The Ten Virgins

Gospel Matthew 25:1-13 

Dear Friends, today is the 32nd Sunday of the year and as the liturgical year draws to an end the readings focus our attention on the end of time or the second coming of Christ.

In different ways, the Readings remind us of eternal life after this earthly life and underline the importance of remaining vigilant and being prepared to meet the Lord at any time. Our First Reading speaks about wisdom as a woman because of her Divine Origin, caring and waiting for the one who searches for her. Wisdom is the ability to discern good from evil. The life we have now will either qualify or disqualify us for eternal life. Those who seek wisdom will find her and will live wisely. And to live wisely is to focus on what will give us eternal life, that is, doing the will of God. This Reading therefore advises us to be wise in this life.

The Gospel focuses our attention on how to live life in this world while preparing for life in the next world, in the Kingdom of God. Jesus therefore tells the Parable of the 10 virgins to impress us of the supreme need of vigilance and watchfulness. The Parable reflects on the common wedding customs of the time. The virgins who tend to the bride are waiting for the bridegroom to come and the time of his arrival is not known. In the story, there are 10 virgins altogether. Of these we are told 5 were wise or sensible and the others were foolish or careless. The wise girls all brought an extra supply of oil with them while the foolish ones only had their lamps. The bridegroom delayed in coming and the girls all went to sleep. Suddenly in the middle of the night, they hear an alarm – the bridegroom is coming – and go out to meet him. Immediately the girls got ready and trimmed their lamps. The foolish ones immediately realised that they were running out of oil. They ask their companions to give them some of their oil but they refused on the grounds that it was not enough. The foolish ones were advised to go to the store and buy some for themselves. However, while they were still away, the bridegroom arrived. Those who were ready went into the marriage celebration with him and the doors were shut. When the foolish girls finally arrived with their new supply of oil, they found the doors closed, and they cried out, ‘Lord, Lord, open for us!’ But the bridegroom answered, ‘I do not know you.’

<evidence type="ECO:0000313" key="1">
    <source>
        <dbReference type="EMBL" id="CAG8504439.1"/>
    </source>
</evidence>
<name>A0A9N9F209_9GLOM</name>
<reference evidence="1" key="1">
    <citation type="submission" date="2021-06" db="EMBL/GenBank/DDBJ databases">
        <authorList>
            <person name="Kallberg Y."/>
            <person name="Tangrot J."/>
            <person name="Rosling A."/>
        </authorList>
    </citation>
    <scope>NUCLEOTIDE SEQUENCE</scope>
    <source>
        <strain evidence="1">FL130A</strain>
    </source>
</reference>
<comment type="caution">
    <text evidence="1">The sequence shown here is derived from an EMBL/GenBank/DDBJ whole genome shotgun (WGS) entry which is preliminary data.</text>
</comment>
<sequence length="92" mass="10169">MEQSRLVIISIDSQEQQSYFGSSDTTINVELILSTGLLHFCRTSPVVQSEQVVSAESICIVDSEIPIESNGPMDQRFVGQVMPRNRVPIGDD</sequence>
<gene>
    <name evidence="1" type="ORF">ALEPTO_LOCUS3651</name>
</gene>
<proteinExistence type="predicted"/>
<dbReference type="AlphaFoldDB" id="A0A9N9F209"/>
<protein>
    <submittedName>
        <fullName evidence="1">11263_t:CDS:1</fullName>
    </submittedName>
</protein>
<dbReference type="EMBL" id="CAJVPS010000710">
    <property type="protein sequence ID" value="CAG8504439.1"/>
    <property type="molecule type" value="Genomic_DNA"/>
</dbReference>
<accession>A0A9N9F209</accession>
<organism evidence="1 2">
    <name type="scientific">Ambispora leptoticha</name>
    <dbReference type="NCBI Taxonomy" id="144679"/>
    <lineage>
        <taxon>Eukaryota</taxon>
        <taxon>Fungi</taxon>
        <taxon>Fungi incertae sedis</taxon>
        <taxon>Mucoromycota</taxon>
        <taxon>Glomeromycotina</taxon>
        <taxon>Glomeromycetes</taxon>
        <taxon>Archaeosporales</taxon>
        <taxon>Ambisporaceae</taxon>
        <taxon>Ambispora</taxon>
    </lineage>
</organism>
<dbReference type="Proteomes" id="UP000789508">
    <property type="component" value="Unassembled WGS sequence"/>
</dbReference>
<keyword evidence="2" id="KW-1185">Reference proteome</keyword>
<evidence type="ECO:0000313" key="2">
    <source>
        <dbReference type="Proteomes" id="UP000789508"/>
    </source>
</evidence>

Let us identify the characters in this story:

  • The bridegroom is Christ
  • The bride is the Church
  • The 10 virgins are member of the Church, that is, all of us as we await the Lord’s coming
  • The lamps, which all the virgins had, represent faith which all Christians have
  • The oil, which some of them had and others did not, represent good works
  • A lamp without oil is like faith without good works – dead and useless

Dear brothers and sisters, death never makes appointments. The Gospel ends on a very serious note – Therefore stay awake because you do not know either the day or the hour.

A follower of Christ cannot afford to be casual and unprepared for that moment. We are asked therefore to be like the wise virgins – to have oil for our lamps, to always be vigilant, to always be prepared, to always be ready for the coming of the Lord. To be prepared does not mean to live in fear and anxiety. It means to live our Christian life in a responsible way. Remember the warning of Jesus – Not everyone who says to me, Lord, Lord, will enter the Kingdom of Heaven, but the person who does the will of My Father in Heaven. When the day comes many will say to Me, Lord, Lord, did we not prophesy in Your Name, drive out demons in Your Name, work miracles in Your Name? Then I shall tell them to their faces, I have never known you; away from Me, all evil doers!

In the Second Reading, St. Paul assures the Thessalonians about the destiny of their loved ones who died before the second or final coming of Christ. Would they be saved? The expectation common among the early Christians was that Jesus, after His Ascension, was to return to them very soon so as to take them out of their harsh world and put them in God’s Kingdom. St. Paul’s response is that they need not fear that their beloved dead would miss the glorious deliverance. For Paul, the Resurrection of Jesus from the dead is the proof and the guarantee of our resurrection, and that God will take to Himself those who have died with Christ. We died with Christ in Baptism and we shall also share His Resurrection. The confusion in the minds of the Thessalonians provides Paul with an occasion for describing what will happen at the end of time. His essential teaching is that all, whether already dead or still living when Christ comes, will be taken up with Christ into Glory. Moreover, he has also made known that Jesus will come again at the end of time as our judge.

Not knowing the day or the hour when this will take place, we are asked to be always vigilant, to be always prepared for Christ’s final or second coming. So dear friends, let us seek Heavenly things as we await the coming of the Lord. Amen.